The biotic factors that affect deserts include all of the living organisms in the habitat, while the abiotic factors that affect deserts include all of the non-living components of the desert. Typical biotic factors of deserts include plants such as drought-resistant grasses, cacti, aloe plants and other succulents, and common abiotic factors of deserts include the soil, rocks, minerals and sands that make up the substrate.
Despite the barren and harsh nature of deserts, most of them are full of life. Animals also function as important biotic components of desert ecosystems, and common species include coyotes, lizards, snakes, rodents, turtles and birds. Additionally, deserts are home to smaller creatures, such as insects, spiders, scorpions, flies, beetles and centipedes.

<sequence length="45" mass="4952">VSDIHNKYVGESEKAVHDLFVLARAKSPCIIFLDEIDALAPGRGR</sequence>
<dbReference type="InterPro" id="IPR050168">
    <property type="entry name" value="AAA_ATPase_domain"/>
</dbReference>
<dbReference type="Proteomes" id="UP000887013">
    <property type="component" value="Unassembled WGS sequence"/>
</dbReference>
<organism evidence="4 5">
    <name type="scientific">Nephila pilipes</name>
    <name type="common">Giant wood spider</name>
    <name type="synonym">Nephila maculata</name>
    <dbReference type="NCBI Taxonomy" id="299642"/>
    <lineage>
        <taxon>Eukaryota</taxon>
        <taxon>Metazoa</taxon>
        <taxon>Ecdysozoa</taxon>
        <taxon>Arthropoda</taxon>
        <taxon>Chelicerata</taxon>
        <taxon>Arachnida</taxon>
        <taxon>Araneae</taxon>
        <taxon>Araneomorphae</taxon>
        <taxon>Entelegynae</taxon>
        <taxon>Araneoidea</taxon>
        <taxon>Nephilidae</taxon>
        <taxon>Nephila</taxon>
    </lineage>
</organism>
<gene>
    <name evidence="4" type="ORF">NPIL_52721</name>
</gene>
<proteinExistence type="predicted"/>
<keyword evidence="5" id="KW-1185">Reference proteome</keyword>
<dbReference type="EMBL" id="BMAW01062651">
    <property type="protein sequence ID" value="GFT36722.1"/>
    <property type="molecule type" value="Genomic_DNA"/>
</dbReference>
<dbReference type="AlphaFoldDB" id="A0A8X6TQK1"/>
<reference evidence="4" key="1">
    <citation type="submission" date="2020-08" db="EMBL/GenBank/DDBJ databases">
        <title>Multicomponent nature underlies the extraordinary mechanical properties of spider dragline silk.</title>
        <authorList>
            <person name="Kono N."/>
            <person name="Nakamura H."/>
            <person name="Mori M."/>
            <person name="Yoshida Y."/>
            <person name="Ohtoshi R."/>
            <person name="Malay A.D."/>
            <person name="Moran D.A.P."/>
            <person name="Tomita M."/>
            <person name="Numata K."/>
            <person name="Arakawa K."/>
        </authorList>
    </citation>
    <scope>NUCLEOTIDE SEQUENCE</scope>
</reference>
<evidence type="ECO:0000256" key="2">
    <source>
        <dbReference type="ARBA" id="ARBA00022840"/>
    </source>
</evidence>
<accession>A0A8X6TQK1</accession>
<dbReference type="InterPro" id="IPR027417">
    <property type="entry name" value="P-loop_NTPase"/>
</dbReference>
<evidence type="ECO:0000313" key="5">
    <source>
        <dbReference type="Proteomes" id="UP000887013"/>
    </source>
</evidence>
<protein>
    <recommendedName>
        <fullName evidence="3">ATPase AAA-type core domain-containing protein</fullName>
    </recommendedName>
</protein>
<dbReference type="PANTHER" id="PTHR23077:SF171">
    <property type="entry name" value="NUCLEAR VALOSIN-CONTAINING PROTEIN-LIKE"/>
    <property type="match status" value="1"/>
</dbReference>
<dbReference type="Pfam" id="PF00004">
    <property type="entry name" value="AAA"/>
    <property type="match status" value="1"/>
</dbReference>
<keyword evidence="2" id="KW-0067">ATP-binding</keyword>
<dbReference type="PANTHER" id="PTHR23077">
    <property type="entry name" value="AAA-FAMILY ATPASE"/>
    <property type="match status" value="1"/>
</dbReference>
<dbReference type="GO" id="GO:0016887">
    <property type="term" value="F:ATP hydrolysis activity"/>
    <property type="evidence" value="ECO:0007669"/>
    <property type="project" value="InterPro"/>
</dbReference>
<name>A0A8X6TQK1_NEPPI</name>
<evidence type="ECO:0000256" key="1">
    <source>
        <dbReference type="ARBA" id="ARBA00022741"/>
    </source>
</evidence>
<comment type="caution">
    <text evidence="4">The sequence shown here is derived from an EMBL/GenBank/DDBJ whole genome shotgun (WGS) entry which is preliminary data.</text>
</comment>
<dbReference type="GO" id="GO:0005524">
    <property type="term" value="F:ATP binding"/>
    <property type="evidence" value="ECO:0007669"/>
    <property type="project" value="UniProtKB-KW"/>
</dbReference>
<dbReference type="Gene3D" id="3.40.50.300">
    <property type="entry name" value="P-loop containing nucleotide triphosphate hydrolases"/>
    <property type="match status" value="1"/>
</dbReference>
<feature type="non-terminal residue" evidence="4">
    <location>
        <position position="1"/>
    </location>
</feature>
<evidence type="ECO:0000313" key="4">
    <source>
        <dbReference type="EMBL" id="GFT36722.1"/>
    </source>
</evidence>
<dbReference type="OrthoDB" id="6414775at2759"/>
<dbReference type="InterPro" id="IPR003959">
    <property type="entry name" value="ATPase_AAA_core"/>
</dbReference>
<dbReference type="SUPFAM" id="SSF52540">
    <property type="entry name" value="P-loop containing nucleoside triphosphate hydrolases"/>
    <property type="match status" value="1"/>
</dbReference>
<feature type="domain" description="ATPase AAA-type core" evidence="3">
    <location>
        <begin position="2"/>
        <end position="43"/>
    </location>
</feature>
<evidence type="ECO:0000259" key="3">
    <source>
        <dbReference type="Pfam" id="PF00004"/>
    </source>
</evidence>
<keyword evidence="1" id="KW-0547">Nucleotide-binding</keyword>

Microscopic and single-celled organisms are also important biotic components of desert ecosystems. Bacteria, lichens and amoebas lurk in places with suitable moisture to allow them to survive. Some deserts, such as the Antarctic desert are virtually barren and hold no life forms.
The intense sunlight and winds are also factors that help to shape desert environments. While deserts are typically devoid of much standing water, water is present and is a very important part of the habitat. While rain only falls occasionally, water is often stored in succulent plants and accumulates under covered areas as well.